James Walton Goss

 
Daily Tribune News
Cartersville, Georgia

October 06, 1980

 
Transcribed and submitted by: 
 

Goss funeral was Sunday

Gospel music writer, singer and producer James W. Goss, 40, Sugar Valley Road, Route 5, Cartersville, was killed in an airplane crash Wednesday night, October 2, 1980, near Cartersville.  The body was recovered from the Stamp Creek area of Lake Allatoona around 2:30 Friday.

Goss was born in Bartow County, April 13, 1940, son of Mrs. Anna Mae Elrod Goss and the late B.A. (Red) Goss.  He was a graduate of Cass High School and attended West Georgia College.  He was a member of Cartersville Lodge #63 F&AM, Cass High Band Boosters and was a Shriner.

For a number of years, Goss and his brothers sang and recorded together as one of the nation’s top gospel music groups.  More recently he had been a producer, recording Rex Nelon Singers, Johnny Cook, McDuff Brothers and Hovie Lister and the Statesmen.  He was also an accomplished songwriter and one of his songs, “I Won’t Have To Worry Any More” was at the top of the gospel music charts for several months.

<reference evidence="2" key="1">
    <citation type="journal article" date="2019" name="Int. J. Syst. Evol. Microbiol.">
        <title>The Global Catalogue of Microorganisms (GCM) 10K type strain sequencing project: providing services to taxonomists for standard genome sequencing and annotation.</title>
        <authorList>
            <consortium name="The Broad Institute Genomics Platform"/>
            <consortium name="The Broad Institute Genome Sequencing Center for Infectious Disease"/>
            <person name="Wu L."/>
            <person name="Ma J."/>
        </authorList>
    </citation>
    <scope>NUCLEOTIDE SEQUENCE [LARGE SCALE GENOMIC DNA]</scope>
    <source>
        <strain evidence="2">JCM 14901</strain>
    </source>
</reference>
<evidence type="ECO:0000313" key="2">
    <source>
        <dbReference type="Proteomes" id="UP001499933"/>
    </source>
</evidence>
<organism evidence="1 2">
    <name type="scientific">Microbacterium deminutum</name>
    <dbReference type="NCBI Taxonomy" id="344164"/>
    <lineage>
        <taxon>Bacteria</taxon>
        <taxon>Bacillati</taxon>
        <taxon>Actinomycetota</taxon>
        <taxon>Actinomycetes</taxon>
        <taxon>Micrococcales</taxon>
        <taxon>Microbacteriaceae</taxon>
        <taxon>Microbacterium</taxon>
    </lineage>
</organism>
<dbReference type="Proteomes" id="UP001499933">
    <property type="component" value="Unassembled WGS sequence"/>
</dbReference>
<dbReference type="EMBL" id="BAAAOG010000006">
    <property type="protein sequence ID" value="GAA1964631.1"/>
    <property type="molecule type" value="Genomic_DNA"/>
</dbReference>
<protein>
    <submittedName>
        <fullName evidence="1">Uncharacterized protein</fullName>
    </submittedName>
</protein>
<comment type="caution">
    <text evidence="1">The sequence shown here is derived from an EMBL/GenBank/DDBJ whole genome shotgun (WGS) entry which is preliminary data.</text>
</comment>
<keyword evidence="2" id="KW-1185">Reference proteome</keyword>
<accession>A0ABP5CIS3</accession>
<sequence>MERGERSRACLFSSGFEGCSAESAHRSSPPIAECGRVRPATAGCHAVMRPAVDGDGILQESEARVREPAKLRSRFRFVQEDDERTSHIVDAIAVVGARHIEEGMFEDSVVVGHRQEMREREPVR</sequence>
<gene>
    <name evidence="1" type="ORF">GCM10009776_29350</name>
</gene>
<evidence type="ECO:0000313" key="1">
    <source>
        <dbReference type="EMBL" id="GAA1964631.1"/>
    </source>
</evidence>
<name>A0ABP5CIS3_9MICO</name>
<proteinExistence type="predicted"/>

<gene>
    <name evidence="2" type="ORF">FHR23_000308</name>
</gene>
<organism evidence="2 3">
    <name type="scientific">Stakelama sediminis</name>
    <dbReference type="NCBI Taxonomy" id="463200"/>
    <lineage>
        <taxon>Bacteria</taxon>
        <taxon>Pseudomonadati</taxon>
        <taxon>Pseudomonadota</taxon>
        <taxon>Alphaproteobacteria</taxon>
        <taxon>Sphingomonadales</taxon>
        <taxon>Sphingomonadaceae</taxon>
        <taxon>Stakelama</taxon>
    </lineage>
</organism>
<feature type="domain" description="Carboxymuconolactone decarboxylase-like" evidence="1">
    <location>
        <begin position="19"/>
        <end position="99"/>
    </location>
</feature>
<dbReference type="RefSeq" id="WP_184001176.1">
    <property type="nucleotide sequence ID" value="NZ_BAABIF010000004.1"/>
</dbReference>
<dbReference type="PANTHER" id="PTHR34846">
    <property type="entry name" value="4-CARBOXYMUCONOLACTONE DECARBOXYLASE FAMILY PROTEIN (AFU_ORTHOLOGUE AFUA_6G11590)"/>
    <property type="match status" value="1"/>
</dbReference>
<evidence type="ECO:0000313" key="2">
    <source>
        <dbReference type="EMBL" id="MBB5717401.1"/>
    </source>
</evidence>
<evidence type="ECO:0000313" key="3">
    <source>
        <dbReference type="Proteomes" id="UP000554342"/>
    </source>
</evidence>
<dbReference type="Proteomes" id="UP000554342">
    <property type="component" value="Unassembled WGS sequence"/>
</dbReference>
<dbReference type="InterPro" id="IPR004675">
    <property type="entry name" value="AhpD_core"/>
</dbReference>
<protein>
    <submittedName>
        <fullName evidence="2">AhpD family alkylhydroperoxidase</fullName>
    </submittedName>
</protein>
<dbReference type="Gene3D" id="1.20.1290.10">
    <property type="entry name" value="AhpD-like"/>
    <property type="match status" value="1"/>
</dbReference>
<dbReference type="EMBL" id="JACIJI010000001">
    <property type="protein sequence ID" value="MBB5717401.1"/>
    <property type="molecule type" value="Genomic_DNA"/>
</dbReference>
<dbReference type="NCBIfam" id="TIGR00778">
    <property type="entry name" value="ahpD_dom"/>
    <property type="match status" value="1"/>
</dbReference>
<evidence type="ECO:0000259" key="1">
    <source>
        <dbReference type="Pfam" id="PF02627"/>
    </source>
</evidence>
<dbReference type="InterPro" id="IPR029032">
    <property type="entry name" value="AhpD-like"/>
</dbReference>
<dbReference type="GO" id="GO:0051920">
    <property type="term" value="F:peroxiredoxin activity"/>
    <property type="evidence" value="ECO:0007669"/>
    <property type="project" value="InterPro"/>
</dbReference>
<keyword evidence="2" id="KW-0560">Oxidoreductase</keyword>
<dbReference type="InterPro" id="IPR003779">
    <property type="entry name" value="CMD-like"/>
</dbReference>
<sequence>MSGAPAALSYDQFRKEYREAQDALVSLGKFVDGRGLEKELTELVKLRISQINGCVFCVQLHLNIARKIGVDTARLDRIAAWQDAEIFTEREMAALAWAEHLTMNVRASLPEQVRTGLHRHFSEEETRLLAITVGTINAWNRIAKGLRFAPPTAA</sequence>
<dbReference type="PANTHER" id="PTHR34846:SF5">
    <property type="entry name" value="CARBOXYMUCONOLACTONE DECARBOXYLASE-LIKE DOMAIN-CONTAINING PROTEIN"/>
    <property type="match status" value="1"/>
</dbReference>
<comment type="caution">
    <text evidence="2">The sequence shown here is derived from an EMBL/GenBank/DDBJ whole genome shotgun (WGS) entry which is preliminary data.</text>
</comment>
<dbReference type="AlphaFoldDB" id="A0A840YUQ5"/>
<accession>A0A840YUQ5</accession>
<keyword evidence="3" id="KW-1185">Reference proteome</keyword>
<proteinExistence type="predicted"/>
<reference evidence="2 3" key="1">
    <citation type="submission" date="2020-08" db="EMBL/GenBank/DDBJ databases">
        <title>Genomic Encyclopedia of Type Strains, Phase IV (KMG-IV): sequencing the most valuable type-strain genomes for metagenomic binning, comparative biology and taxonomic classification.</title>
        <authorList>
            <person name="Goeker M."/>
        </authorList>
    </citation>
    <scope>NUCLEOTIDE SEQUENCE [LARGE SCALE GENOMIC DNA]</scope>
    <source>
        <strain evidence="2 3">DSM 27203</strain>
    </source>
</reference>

Goss was a music director for the Pumphouse Players and had also served as organist and Minister of Music at Victory Temple Church, where he was a member.

Survivors include his widow, the former Janice Kennedy, to whom he was married June 16, 1963; two sons, Andy and Chris Goss; two daughters, Dana and Georgi-Anna Goss; two brothers, Roni Goss, Marietta and Lari Goss, Greenville, South Carolina; mother, Anna Mae Howell, Route 2, Cartersville; two stepsisters, Mrs. Louise Williams and Mrs. Sylvia Williams, both of Woodstock.

Funeral services were held Sunday, October 05, at 3:30 p.m. at Victory Temple Church with the Revs Glen Wilson, Danny May and Edwin Clack officiating.  Interment was in the Center (Baptist Church) Cemetery.

Pallbearers were Sam Simpson, Ray Womack, Raymond Carr, Ernie Reece, Joe Smalley, Larry Hobgood, Lynn Chance and Rufus Harris.

[NOTES: The Daily Tribune October 06, 1980 edition features a front page story on the plane crash.  He was a member of the Oak Ridge Boys for a short time during their earlier years.  His tombstone features his signature.]

 

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